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Business News

Markets recover on Greek government deal hopes


Markets recovered today on hopes for an end to Greece's political chaos. Spanish shares outperformed all others after the government confirmed it will nationalize the country's fourth-largest bank.

The focus in markets remained on Athens after last Sunday's general election left the country in political paralysis. The mandate to form a government passed to Evangelos Venizelos, the leader of the socialist PASOK party and the former finance minister who helped clinch the country's second international bailout and the big writedown on private creditors' bondholdings.

Venizelos said a small left-wing party is close to his pro-bailout position and could give him the majority he needs. He said his meeting with Democratic Left leader Fotis Kouvelis was "if not optimistic, (at least) a good omen."

The hope that Venizelos might to form a government and avoid another round of elections helped shares recover from early losses.

In Europe, the FTSE 100 index of leading British shares closed 0.3 percent higher at 5,543.95 while Germany's DAX rose 0.7 percent to 6,518. The CAC-40 in France ended 0.4 percent higher at 3,130.17.

Spain's IBEX index rose 3.4 percent higher after a 3 percent fall on Wednesday as investors welcomed the government's decision to effectively nationalize the country's fourth largest lender, Bankia.

The yield on the country's ten-year bond dropped 0.06 of a percentage point. Despite the decline, the country's borrowing rate in the markets for its benchmark bond remains at the perilously high level of 6.01 percent. Bond yields indicate the rate at which the government borrows when it taps financial markets. Rates above 7 percent are seen as unsustainable in the long-run.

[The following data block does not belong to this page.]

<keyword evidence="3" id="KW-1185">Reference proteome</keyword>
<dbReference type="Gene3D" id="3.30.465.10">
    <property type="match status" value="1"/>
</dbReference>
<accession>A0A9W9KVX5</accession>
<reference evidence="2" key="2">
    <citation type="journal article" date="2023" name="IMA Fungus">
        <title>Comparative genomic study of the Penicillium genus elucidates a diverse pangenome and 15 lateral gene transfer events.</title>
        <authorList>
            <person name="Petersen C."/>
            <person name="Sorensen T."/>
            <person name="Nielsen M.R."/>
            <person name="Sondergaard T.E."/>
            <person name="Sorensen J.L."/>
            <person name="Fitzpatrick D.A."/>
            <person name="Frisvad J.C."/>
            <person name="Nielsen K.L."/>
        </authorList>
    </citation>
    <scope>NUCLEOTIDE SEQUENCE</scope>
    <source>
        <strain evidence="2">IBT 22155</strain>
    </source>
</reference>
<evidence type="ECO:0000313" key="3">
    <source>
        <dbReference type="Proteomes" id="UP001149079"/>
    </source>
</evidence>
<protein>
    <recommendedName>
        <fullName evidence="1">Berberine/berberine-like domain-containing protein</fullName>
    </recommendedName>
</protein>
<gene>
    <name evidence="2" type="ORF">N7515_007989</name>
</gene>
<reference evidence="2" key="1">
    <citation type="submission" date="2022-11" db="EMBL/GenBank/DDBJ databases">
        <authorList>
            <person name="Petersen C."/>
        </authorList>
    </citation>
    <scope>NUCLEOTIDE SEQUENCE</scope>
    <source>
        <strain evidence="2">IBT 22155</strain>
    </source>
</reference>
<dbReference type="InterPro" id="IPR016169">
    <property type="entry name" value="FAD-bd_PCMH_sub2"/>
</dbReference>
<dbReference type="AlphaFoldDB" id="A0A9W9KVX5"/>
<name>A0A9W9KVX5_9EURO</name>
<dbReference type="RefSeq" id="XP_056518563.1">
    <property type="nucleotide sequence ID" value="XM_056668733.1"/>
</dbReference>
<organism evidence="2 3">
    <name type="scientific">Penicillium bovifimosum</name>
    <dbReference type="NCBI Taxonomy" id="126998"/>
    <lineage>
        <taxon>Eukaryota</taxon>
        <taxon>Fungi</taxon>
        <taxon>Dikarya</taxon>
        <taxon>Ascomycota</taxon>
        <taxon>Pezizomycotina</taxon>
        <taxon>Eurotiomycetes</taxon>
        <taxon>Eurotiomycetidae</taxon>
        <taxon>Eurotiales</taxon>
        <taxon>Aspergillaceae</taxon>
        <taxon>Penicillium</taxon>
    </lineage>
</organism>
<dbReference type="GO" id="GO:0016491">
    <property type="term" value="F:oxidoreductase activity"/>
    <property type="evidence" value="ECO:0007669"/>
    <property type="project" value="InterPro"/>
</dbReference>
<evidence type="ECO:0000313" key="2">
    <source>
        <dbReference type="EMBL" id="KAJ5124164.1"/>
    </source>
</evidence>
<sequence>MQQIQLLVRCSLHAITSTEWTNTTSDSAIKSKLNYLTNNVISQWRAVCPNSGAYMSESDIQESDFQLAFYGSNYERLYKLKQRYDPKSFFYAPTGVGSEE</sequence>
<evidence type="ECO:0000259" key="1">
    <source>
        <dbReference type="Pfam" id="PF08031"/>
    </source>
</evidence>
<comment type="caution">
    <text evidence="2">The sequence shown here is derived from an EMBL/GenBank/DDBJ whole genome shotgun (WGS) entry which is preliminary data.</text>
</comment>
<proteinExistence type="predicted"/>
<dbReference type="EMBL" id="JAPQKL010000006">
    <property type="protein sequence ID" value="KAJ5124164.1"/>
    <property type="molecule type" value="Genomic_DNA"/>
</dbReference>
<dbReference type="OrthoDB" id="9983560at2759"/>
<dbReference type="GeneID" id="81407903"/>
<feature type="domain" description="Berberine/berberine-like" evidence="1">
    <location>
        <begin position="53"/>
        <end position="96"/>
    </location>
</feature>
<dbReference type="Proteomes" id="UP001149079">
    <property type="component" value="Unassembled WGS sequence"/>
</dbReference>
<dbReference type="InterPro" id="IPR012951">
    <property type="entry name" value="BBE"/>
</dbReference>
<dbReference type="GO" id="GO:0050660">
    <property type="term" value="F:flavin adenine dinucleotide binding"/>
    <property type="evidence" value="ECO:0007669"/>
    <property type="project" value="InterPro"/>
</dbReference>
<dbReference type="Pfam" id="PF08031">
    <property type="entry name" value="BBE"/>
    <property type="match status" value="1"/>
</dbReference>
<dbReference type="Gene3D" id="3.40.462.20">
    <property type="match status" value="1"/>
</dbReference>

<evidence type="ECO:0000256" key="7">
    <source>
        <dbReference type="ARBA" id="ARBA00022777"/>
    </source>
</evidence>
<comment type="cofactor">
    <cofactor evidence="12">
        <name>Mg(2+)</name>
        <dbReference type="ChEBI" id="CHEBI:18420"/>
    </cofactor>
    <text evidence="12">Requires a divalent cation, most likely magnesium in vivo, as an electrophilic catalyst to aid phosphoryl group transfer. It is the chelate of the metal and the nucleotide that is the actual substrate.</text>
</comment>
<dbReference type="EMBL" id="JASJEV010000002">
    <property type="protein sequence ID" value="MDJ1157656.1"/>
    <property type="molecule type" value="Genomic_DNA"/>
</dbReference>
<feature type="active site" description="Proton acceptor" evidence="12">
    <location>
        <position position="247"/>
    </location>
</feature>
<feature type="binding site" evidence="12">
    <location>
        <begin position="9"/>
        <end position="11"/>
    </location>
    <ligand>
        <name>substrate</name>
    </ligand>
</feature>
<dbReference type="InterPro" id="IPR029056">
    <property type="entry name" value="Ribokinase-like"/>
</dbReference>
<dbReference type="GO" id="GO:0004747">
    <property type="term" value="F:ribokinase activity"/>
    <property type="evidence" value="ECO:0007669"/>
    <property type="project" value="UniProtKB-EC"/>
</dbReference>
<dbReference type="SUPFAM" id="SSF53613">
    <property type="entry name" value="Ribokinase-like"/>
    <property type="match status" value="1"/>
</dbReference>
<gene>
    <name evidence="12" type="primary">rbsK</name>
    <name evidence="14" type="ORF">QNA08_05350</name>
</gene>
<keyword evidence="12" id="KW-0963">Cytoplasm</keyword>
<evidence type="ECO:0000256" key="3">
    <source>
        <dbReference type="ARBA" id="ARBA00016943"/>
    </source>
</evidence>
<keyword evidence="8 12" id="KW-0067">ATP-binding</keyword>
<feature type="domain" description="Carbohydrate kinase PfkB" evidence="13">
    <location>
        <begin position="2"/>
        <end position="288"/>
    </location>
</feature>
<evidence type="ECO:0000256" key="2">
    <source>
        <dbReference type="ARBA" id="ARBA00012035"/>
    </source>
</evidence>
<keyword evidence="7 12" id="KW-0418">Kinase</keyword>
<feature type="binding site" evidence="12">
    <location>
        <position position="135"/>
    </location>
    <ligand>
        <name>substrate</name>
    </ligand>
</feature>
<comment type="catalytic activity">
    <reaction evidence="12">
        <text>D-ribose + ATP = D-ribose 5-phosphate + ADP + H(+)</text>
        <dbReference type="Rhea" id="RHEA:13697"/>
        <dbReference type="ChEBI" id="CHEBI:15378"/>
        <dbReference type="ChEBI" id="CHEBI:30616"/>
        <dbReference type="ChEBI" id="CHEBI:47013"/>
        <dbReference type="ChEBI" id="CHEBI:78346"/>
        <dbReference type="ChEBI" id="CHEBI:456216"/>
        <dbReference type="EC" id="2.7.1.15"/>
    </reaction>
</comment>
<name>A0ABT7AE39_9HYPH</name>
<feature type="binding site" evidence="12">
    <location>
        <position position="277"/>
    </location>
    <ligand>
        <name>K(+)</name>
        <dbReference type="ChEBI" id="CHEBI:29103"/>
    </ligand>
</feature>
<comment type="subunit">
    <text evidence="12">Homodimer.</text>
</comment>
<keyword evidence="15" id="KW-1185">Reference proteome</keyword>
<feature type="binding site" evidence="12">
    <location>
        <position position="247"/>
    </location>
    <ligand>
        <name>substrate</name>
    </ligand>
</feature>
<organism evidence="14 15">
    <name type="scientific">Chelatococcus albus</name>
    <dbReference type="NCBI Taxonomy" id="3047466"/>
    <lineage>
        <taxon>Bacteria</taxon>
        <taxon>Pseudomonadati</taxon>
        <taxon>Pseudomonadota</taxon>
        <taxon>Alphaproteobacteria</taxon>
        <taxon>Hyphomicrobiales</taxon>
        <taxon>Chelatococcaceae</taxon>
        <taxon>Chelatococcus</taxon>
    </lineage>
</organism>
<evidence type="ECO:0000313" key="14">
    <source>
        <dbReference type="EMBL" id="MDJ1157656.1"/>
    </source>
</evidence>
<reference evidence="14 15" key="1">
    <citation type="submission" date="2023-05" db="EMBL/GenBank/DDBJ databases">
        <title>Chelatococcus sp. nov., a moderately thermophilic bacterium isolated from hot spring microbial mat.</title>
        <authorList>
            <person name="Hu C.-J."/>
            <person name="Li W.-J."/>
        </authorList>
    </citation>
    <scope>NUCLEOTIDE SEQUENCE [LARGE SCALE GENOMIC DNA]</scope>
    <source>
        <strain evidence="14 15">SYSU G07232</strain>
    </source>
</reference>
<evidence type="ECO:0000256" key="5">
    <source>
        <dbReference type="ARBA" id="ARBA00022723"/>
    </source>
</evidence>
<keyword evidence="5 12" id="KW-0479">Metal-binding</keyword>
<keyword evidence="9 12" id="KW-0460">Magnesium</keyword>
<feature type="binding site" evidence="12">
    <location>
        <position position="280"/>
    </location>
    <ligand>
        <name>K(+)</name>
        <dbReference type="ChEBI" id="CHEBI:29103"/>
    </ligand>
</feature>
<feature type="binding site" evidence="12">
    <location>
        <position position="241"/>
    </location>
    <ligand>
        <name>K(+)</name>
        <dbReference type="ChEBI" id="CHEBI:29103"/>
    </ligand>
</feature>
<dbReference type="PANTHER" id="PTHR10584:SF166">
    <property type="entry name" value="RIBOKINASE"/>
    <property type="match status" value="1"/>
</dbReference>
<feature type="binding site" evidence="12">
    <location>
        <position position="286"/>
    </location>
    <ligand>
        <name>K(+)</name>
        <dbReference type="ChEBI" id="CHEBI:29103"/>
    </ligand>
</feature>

The Spanish Economy Ministry said after the market close on Wednesday that it will take over Bankia SA, which has high exposure to bad property loans following a crash in the construction sector. The government hopes its plan for the bank, which will be fleshed out on Friday alongside other measures, will form part of a strategy to convince investors the country won't need a bailout like those taken by Greece, Ireland and Portugal.

"The part-nationalisation of Bankia by the Spanish government seems to be welcomed as at least an attempt to try and draw a line under any further potential for a banking crisis here," said David Jones, chief market strategist at IG Index.

That helped shore up the euro, which had fallen to a near four-month low against the dollar on Wednesday. It was up 0.2 percent at $1.2958 on Thursday.

US stocks also rose after a six-day run of losses — the Dow Jones industrial average was up 0.5 percent at 12,895.99 while the broader S&P 500 index rose 0.5 percent to 1,361.83.

Earlier, Asian markets fell after the release of Chinese data showing slower than expected exports and imports in April.

The weak import growth raised fears the world's second-biggest economy wasn't doing enough to stimulate domestic demand amid an economic slowdown. The weaker than expected figures for both imports and exports also reinforced concerns over lax global demand for China's exports and slack Chinese demand for commodities needed from other countries to fuel growth.

Japan's Nikkei 225 index dropped 0.4 percent to close at 9,009.65 and South Korea's Kospi lost 0.3 percent to end at 1,944.93. Hong Kong's Hang Seng fell 0.5 percent to 20,227.28.

But mainland Chinese stocks took a smaller hit, with the poor trade numbers also raising hopes that China's leaders would take steps to ease policy measures to boost demand.

The benchmark Shanghai Composite Index was almost unchanged, gaining less than 0.1 percent to 2,410.23 while the Shenzhen Composite Index of China's smaller, second market rose 0.4 percent to 966.66.

Oil prices recovered alongside equities after sinking over the past few days amid the economic unease in Europe — the benchmark New York rate was up 14 cents at $96.95 cents a barrel.